Section 226 of CAATSA requires the President to prohibit the use of correspondent accounts in the United States by “foreign financial institutions” (FFIs) that knowingly facilitate “significant transactions” involving “significant investment” in Russian deepwater, Arctic offshore or shale projects, or certain defense-related transactions, as well as significant financial transactions on behalf of any Russian person included on the Specially Designated Nationals and Blocked Persons List (“SDN List”) maintained by OFAC. Previously, these sanctions were discretionary. FAQ #541 further states that FFIs “will not be subject to sanctions” under this provision “solely on the basis of knowingly facilitating significant financial transactions on behalf of persons listed on OFAC’s Sectoral Sanctions Identifications List . . . .”
In FAQ #542, OFAC indicates that, for purposes of determining whether transactions are “significant,” it will consider the following nonexhaustive set of factors: “(1) the size, number, and frequency of the transaction(s); (2) the nature of the transaction(s); (3) the level of awareness of management and whether the transaction(s) are part of a pattern of conduct; (4) the nexus between the transaction(s) and a blocked person; (5) the impact of the transaction(s) on statutory objectives; (6) whether the transaction(s) involve deceptive practices; and (7) such other factors as the Secretary of the Treasury deems relevant on a case-by-case basis.”
OFAC Guidance on Section 228: Mandatory Secondary Sanctions Targeting Transactions with “Foreign Sanctions Evaders”
Among other measures, Section 228 of CAATSA generally requires the President to impose sanctions on any foreign person who “knowingly . . . facilitates a significant transaction or transactions, including deceptive or structured transactions, for or on behalf of” persons subject to U.S. sanctions against Russia, subject to certain waiver authority.
In FAQ #545, OFAC states that, in order to be considered a “significant” transaction that could trigger these secondary sanctions, a transaction with a person subject to sectoral sanctions (as opposed to a person who is an SDN) must “also involve deceptive practices (i.e., attempts to obscure or conceal the actual parties or true nature of the transactions(s), or to evade sanctions).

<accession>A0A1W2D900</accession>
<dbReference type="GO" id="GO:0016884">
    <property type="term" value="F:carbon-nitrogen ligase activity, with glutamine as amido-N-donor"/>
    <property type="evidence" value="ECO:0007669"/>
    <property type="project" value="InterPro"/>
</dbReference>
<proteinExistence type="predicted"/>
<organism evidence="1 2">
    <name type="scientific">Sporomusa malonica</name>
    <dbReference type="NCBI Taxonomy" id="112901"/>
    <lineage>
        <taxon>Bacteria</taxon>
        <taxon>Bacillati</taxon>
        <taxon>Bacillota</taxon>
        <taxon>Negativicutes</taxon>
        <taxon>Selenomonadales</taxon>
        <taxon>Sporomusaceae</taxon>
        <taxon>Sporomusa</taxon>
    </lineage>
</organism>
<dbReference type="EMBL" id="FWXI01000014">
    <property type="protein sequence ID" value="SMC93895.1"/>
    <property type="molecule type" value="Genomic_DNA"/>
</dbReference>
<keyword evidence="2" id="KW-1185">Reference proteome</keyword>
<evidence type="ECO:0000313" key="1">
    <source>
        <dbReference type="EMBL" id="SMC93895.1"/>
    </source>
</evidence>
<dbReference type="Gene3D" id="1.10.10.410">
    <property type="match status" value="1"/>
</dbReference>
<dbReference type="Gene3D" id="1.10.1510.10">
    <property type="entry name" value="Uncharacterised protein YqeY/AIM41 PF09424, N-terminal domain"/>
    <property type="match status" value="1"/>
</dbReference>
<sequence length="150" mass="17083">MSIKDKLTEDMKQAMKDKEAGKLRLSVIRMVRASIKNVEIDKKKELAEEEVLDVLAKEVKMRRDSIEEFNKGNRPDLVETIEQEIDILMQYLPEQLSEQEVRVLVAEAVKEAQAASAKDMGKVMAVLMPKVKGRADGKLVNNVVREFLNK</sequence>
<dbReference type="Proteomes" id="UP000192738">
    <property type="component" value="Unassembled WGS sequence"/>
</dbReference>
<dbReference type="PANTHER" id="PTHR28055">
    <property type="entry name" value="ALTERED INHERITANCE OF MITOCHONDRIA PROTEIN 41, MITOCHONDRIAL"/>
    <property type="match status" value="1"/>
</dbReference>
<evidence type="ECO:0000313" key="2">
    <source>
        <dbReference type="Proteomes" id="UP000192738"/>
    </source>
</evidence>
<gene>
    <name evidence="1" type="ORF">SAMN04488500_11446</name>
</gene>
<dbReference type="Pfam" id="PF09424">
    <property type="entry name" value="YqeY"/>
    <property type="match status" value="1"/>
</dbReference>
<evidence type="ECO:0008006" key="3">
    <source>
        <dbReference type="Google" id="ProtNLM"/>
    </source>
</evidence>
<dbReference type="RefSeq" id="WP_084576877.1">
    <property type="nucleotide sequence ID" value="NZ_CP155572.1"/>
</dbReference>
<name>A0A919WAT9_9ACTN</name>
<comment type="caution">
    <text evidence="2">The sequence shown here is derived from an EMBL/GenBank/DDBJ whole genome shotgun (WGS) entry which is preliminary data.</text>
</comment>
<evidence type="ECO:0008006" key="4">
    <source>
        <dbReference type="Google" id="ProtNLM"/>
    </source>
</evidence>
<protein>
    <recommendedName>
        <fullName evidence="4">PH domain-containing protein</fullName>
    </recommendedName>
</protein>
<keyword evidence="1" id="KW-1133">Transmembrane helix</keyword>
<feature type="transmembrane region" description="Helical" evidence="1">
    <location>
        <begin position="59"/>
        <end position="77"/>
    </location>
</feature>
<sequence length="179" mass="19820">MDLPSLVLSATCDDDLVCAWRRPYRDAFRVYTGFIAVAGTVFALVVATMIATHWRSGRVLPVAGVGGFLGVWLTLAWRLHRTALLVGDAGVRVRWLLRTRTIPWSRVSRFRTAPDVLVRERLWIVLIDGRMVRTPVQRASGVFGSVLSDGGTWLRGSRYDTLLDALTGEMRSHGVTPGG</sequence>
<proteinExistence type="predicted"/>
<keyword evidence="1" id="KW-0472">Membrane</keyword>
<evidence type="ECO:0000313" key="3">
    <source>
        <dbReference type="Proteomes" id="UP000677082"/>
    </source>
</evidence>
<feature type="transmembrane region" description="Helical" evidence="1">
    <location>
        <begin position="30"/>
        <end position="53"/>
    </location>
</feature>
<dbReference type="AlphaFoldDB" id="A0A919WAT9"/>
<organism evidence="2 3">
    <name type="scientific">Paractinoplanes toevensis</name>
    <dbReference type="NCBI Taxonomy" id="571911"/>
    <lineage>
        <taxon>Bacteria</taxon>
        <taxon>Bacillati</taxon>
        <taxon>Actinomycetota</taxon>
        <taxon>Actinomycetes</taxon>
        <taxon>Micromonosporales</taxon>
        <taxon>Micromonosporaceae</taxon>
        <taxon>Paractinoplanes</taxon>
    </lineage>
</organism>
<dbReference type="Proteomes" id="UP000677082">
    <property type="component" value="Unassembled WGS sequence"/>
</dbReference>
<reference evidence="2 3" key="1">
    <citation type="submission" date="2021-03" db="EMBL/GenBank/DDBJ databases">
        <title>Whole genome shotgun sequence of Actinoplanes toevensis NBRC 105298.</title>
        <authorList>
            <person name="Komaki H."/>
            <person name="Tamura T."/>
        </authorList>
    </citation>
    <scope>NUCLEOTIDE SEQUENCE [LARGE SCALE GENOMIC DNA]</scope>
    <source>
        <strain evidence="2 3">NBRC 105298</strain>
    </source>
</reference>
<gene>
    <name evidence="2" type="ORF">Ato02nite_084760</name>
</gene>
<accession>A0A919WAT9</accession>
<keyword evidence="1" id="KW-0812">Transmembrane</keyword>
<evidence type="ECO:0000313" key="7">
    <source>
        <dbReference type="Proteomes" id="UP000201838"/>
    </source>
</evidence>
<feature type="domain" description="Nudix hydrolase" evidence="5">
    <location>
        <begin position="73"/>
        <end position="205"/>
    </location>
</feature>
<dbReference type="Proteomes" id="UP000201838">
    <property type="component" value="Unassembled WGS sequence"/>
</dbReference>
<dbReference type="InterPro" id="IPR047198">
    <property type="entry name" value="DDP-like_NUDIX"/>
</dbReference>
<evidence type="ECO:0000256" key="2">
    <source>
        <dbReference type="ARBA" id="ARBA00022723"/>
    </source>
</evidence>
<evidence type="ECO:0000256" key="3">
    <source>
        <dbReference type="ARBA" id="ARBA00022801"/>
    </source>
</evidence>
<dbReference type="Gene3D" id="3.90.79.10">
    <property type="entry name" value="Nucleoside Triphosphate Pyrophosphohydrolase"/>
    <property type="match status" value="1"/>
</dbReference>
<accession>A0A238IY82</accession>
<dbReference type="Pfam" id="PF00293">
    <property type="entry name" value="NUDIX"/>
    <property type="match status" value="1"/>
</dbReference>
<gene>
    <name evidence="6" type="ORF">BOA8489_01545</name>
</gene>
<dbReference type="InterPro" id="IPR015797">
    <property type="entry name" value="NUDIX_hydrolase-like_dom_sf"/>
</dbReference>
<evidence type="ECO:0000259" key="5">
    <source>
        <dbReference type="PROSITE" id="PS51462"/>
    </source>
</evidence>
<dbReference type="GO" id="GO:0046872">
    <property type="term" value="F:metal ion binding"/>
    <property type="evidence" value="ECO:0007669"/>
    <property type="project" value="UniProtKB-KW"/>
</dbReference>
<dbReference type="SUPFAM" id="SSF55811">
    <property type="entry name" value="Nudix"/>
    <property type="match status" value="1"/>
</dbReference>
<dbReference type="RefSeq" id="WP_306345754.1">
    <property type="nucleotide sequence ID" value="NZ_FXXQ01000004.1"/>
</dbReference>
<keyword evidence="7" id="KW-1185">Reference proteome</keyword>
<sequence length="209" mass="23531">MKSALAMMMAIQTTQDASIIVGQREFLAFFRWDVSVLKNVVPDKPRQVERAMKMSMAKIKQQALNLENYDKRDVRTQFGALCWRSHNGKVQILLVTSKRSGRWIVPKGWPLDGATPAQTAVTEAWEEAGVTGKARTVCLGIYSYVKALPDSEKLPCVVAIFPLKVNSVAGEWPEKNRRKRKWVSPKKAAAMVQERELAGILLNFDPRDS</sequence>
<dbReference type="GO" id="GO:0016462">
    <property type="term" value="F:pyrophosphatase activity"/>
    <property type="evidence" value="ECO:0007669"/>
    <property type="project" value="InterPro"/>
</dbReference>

Furthermore, this FAQ states that, when determining whether a transaction is a “significant transaction,” OFAC will consider the list of seven broad factors listed above in relation to Section 226, as well as other factors that it deems relevant in specific cases.
OFAC Guidance on Section 233: Mandatory Secondary Sanctions Targeting Privatization of Russian State-Owned Assets
Section 233 of CAATSA requires the President to impose sanctions on any person who, “with actual knowledge,” makes or “facilitates” an investment of $10 million or more (or a combination of investments, each of $1 million or more and totaling $10 million or more during any 12-month period) that “directly and significantly contribute to the ability” of Russia to privatize state-owned assets in a “manner that unjustly benefits” officials of the Russian government or “close associates” or family members of those officials. As discussed in a previous client alert following the enactment of CAATSA, this measure is broadly written and is subject to discretionary application by OFAC. Accordingly, transactions associated with the privatization of Russian assets should be evaluated carefully to ensure that they do not provide exposure to secondary sanctions under CAATSA.
FAQ #540 defines several important terms found in Section 233 of CAATSA, including:
- “Investment” is interpreted broadly to cover a “transaction that constitutes a commitment or contribution of funds or other assets or a loan or other extension of credit to an enterprise.”
- “Unjustly benefits” is also interpreted broadly to cover activities including “public corruption that result[s] in any direct or indirect advantage, value, or gain, whether the benefit is tangible or intangible, by officials of the government of the Russian Federation, or their close associates or family members. Such public corruption could include, among other things, the misuse of Russian public assets or the misuse of public authority.”
- The term “close associate” of an official of the government of the Russian Federation is interpreted to cover “a person who is widely or publicly known, or is actually known by the relevant person engaging in the conduct in question, to maintain a close relationship with that official.”
- The term “family member” of an official of the Government of the Russian Federation is interpreted to include “parents, spouses (current and former), extramarital partners, children, siblings, uncles, aunts, grandparents, grandchildren, first cousins, stepchildren, stepsiblings, parents-in-law, and spouses of any of the foregoing.”
The new sanctions measures mandated by CAATSA significantly increase the need for both U.S. and non-U.S. companies to ensure that their business activities do not expose them to sanctions enforcement risks, particularly with respect to activities intersecting with the Russian energy sector. Despite the guidance provided by OFAC and the State Department in recent months, key terms in CAATSA are broadly defined, allowing the agencies broad latitude to enforce particular sanctions measures. Adding to the complexity of ensuring compliance with Russia sanctions, U.S. relations with Russia remain fluid, and there are many variables that could affect the way in which U.S. sanctions against Russia evolve this year that are impossible to predict. U.S. and non-U.S. businesses engaging in business with Russia should continue to monitor Russia sanctions developments and potential Russian responses to any additional sanctions to determine their potential impact and take steps designed to ensure compliance.
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1 Persons subject to Directive 4 include entities listed on the Sectoral Sanctions Identifications (SSI) List under Directive 4 and any entity that is 50 percent or more owned, directly or indirectly, by one or more such listed entities, either individually or in the aggregate.